Have you paid attention to the grammar of Easter? We never say Christ was raised. We always use the present imperfect, signifying this is an action that begins here and now, and is unfinished: Christ is risen: the Lord is risen indeed! He is, Paul says, the first fruits of those who have died. Jesus is like Maxie and Avery’s first tomato: the first sign of what is to come. Just as the blossoms on the branches I brought in this morning tell us what kind of tree they are on and what lind of fruit we can expect, the resurrected Jesus tells us who he is, to whom he belongs, and what is coming, to all who belong to Christ.
This image of the first fruits comes straight from the Hebrew Bible: in Exodus, the people bring the first fruits from their fields as an offering to God. The first vegetables, fruits, and animals belong to God, and are signs of what is coming. Yesterday at the Easter egg hunt, Jordan Gregory gave me two of the surest signs of spring: a clover, and then a dandelion. Bishop Pennel says that the real Easter flower isn’t the lily, it’s the dandelion: you just can’t kill them. When the first fruits appear, it’s time to celebrate and give thanks to God who gives the harvest. When Paul says that the risen Jesus is the first fruits of those who have died, he means that this tells us what is coming for all who follow Jesus. Death does not have the last word any more than does winter. Despite two feet of snow, daffodils and dandelions, clover and crabgrass, tomatoes and green beans, baseball and beaches are just around the corner. Easter tells us that no matter how cold and dark and long the grave, resurrection is just ahead.
There is one small wrinkle in all this good news, Paul writes. While the forsythia and the pear trees in my yard are already trading their blossoms for green leaves, the walnut trees have not yet begun to bud. There is an order to resurrection: Christ the first fruits, then at his coming those who belong to Christ. Then comes the end, when he hands over the kingdom to God the Father. Resurrection is not guaranteed. The trees and shrubs in our yard and the bulbs in our flower beds are waking up. The tomatoes and the pansies and the peppers didn’t make it. They won’t wake up. That’s what Paul means when he says that Christ is the first fruit of all who belong to Christ. Last year Vicki planted pansies under the crabapple trees. The crabapples are in full bloom, but the pansies are dead. It’s not enough to just be in the general vicinity of Jesus. If we don’t belong to Jesus – if we haven’t surrendered our allegiance to ourselves, or to ideologies or convictions or prejudices or attitudes -- then we are as temporary as a tomato. We may be beautiful and delicious, but we will not survive the winter.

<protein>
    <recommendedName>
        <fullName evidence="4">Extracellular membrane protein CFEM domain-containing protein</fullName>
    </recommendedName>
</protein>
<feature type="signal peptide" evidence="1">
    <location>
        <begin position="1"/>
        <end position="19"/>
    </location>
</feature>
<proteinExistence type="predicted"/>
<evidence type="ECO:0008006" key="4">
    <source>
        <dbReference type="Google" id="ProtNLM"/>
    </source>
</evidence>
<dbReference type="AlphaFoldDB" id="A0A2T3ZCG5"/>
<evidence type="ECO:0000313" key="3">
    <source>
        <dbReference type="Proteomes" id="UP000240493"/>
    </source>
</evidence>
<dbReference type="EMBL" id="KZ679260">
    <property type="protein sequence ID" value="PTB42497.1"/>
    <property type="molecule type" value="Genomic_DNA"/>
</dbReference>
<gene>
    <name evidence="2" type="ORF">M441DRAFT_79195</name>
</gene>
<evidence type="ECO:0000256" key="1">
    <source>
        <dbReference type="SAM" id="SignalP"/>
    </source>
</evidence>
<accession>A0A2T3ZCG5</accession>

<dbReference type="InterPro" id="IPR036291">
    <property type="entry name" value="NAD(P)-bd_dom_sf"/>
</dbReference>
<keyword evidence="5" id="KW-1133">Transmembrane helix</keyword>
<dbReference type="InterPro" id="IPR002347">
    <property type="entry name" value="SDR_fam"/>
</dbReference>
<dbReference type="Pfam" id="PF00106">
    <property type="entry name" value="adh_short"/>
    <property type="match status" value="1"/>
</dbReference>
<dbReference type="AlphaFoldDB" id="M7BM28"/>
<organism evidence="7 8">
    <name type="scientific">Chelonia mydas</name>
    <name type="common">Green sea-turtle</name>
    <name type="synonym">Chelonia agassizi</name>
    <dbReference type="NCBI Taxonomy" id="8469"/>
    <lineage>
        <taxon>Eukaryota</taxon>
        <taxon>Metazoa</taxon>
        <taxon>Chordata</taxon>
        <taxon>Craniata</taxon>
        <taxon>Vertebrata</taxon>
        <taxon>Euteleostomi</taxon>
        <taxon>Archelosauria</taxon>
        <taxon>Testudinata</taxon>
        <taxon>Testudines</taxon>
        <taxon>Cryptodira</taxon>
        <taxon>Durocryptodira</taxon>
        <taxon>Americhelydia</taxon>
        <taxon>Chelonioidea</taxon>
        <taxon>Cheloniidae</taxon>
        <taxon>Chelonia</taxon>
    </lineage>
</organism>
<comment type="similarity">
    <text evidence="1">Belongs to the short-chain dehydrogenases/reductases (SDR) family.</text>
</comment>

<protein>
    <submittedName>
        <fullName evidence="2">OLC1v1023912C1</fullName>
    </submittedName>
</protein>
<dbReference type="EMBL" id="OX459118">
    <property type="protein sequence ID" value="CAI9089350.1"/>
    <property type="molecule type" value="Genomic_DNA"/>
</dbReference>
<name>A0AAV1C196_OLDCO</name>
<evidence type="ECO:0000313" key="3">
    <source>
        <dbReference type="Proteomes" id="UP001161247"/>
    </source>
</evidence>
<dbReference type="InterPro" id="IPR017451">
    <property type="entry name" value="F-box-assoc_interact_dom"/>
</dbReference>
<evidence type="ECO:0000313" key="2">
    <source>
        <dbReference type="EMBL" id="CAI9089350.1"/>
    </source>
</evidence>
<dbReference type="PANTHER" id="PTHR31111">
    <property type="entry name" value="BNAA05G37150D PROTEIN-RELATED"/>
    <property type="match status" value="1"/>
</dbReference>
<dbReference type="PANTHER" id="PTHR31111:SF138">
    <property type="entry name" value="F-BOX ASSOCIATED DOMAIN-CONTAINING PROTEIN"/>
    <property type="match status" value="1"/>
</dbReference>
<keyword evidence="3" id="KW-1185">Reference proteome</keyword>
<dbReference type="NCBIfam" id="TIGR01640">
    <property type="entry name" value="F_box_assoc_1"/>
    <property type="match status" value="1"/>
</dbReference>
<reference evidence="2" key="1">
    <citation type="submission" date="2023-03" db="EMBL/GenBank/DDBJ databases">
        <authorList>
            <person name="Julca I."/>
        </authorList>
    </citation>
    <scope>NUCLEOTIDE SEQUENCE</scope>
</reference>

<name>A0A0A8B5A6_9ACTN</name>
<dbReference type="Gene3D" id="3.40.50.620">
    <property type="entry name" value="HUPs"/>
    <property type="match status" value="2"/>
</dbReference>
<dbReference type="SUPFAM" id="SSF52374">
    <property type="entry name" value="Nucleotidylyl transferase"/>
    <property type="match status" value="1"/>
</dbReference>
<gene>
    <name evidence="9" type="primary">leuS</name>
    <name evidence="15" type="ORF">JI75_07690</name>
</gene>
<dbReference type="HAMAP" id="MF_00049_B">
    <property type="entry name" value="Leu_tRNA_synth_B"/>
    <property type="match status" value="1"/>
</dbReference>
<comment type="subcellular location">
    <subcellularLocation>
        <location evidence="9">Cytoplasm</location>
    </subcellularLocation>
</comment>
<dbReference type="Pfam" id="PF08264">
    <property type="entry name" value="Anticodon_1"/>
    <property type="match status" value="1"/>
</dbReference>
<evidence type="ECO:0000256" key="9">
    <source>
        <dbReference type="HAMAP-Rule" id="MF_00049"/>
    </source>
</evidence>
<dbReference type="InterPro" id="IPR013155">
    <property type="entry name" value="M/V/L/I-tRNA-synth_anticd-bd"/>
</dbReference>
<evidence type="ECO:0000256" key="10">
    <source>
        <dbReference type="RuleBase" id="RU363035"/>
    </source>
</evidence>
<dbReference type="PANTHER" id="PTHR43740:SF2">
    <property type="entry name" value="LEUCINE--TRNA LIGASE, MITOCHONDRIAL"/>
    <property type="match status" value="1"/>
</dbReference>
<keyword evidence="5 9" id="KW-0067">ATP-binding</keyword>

Those who belong to Christ are those who are grafted into him, who are fed with his body and blood, who stay connected continuously to Christ’s vine and branches and people. Most of the world consists of cut flowers: beautiful for the moment, but already dead. You can put those flowers in water or chill them so they’ll last longer, but they have no root. Not only will they not last the winter, they won’t last the week. Those who belong to Christ are those who have put their roots down deep into Jesus, and who don’t let a day go by without feeding from him and from his people. Those who belong to Christ will make it through any winter, any darkness, any death. Day by day by day they prune away all that is not Christ, so they can be more like Christ. And if they follow Jesus in life, then following him in death will be as natural as Spring following Winter.
Are you an annual, or a perennial? Are you a great fruit tree of Christ, or just this year’s tomato? Or are you just a cut flower, pretty for the moment, but already dead?
In fact Christ has been raised from the dead, the first fruits of those who have died. . . Christ the first fruits, then, at his coming, all who belong to Christ.